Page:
The Borough Of Upland.
If it be correct that Caleb Pusey made the noted visit, in 1688, to the Indian town on the Brandywine, where the iron-works of William Twaddell were subsequently erected, when the province was started from its propriety by the rumor that the aborigines were about to begin hostilities and massacre the whites, then, indeed, it is true that "Caleb Pusey, going out unarmed into the forest to meet a threatened attack of the savages, is a more heroic figure than blustering Miles Standish, girt with the sword he fought with in Flanders." To the left of the fireplace, within easy reach, still remains the deep square hole in the wall which the early settlers frequently made in their dwellings, as a sort of tobacco-pouch, so that the consolation which comes with smoke should be always close at hand and accessible to their guests and to themselves.
Caleb Pusey was one of the most active men of the early settlers in Pennsylvania, honest, sagacious, and absolutely fearless. Notwithstanding his ignorance of "school learning,"1 he has left an impress on our State history which will ever remain. He was a last-maker by trade, and emigrated in 1682, accompanied with his wife, Ann, settling at the present site of Upland. His name is inseparable from that of Chester Mills, although long before his death he had parted with all interest in the land and business carried on there. He died in February, 1726/7, leaving no male descendant bearing his name.
It is hardly necessary, at this day, to correct the impression conveyed by Richard Townsend, in the extract published by Proud,2 or the direct statement of Stephen Day, in his "Historical Collections of Pennsylvania," that Richard Townsend "erected the dwelling for the accommodation of his family while he was tending the first mill erected in the province." That statement has been corrected so often that it may be accepted, if any historical fact has been established, as no longer a subject for refutation. The land on which the house stood was a tract of one hundred acres patented to Pusey, Fourth month 10, 1684, and was known by the name "Landing Ford," the King's road crossing Chester just above his plantation.
1 Smith's "History of Pennsylvania;" Hazard's Register, vol. vii. p.83.|
2 History of Pennsylvania, vol. i. p. 229.
The Chester Mills. - The first mill in the province of Pennsylvania was the Swedish water-mill, built by Governor Printz, on the east side of Cobb's Creek, near the noted Blue Bell Tavern, at Paschalville, in the county of Philadelphia. But at the time Penn obtained possession of the province that structure had fallen into disuse and had been abandoned to decay, it necessarily having been rudely constructed. The first mills in the county of Chester were brought to the province in the "Welcome," with Penn, having been framed and fitted so that they might be put together with expedition when the land of promise had been reached. Previous to the departure of William Penn from England, in 1682, he entered into a verbal copartnership with Philip Ford, John Bellars, Daniel Worley, Daniel Quare, John Barker, Richard Townsend, John Bickley, Thomas Burberry, and Caleb Pusey, all at that time in England, and it was agreed among them to erect one or more water-mills, to the cost of which they were to contribute in proportionate shares, for the agreement among themselves partook of the nature of a stock company, and each party received the interest in the venture in proportion to the amount contributed. Caleb Pusey was appointed agent and manager of the "said joint concern." The tract on which the mill was erected was patented to Pusey, "for the use of the mill," Second month 5, 1690. Many of the partners in the enterprise never came to the province. William Penn, we are told by Hon. Joseph J. Lewis, in his sketches of Chester County, was present when the first dam was made. It is documentary evidence, in an old deed, dated Dec. 19, 1705, now owned by the Crozer family, that in 1683, Caleb Pusey, "with the advice of the sd Proprietary and such others of the said partners as there were in the Province," erected a "corn mill on Chester creek, near his new dwelling house," which mill, with the dam belonging to it, were soon carried away by the flood. Caleb Pusey afterwards, by advice of Penn and "ye other partner that was here" (doubtless Richard Townsend), erected a little above where the first mill stood another grist- and saw-mill upon part of the twenty acres patented for the use of the mill at the cost of the firm. The second dam was in turn swept away by flood, and he erected a third dam, at the distance of a mile beyond where the others were located, and constructed a race to convey the water to the mill. The expenses attending these constant repairs were so great that the outlay far exceeded the earnings of the mill, and Pusey borrowed money from time to time from Robert Turner, a merchant of Philadelphia, in order to pay for the improvements.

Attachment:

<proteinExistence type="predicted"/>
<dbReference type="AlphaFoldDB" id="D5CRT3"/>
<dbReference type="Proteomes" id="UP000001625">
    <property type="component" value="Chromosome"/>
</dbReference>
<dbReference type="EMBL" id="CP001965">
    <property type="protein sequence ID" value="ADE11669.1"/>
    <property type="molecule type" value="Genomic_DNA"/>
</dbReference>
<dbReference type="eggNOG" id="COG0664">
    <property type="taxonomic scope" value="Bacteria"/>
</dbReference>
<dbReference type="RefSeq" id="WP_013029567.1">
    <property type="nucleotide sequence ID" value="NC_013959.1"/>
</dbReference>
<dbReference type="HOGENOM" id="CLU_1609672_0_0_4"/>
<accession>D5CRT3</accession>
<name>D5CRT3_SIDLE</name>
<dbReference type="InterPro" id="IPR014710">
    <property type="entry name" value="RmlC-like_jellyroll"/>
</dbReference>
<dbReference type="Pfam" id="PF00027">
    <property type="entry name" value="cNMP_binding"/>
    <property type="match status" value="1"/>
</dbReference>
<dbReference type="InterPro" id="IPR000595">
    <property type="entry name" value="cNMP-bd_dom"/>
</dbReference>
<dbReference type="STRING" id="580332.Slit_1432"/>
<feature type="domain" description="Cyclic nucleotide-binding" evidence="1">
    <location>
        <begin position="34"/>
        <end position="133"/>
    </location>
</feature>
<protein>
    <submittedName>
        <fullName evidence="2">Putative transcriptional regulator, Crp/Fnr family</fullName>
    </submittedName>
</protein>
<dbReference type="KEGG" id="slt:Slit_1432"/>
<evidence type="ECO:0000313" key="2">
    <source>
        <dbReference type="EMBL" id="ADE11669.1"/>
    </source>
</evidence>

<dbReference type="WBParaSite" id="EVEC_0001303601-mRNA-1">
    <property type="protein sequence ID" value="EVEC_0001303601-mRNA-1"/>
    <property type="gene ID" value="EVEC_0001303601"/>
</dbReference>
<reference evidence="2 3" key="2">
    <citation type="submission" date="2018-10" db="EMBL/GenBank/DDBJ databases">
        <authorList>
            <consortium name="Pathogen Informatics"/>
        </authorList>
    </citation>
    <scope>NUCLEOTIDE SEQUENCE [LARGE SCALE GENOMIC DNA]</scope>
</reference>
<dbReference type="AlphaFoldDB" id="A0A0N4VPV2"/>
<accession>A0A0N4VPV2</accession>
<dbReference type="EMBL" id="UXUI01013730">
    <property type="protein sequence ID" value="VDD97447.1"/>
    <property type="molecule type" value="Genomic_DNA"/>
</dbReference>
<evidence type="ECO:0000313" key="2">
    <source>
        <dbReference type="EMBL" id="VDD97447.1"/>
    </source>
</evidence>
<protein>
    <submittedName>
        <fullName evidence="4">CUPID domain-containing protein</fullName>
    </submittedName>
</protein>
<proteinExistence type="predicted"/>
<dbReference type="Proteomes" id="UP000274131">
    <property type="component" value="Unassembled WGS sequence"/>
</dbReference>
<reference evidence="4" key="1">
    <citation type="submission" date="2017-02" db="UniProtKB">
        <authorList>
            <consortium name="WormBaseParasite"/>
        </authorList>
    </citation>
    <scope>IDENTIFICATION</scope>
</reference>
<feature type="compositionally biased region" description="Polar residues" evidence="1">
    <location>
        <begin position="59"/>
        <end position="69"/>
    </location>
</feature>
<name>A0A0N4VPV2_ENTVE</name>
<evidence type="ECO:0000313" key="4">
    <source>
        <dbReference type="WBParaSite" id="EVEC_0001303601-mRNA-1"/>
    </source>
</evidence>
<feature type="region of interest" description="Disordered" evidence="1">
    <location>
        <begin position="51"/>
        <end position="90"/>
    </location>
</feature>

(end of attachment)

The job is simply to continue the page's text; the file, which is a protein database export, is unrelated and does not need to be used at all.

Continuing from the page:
In settlement of these advances Pusey, on June 21, 1688, drew a bill of exchange on Daniel Worley & Co. (the court record gives the name Whearley), merchants, of London, partners in the mills, for one hundred and eighty-seven pounds, payable at forty days' sight to Robert Turner or order. On Oct. 15, 1688, the original bill was presented to the drawee, who said "that he would not accept the sd bill for that the others Concerned in the same would not allow their proportionable shares," and the bill was protested. At the following March court, 1689/90, Turner sued Pusey, who came into court and acknowledged judgment for £293 10s. 4d. Considerable delay was had in issuing execution, apparently with the intention of having the matter adjusted, but the partners still refusing, with the exception of Penn and Pusey - Richard Townsend had sold his interest to Pusey several years before - the mills were finally taken on execution, June 14, 1692, and the coroner, Jacob Simcock,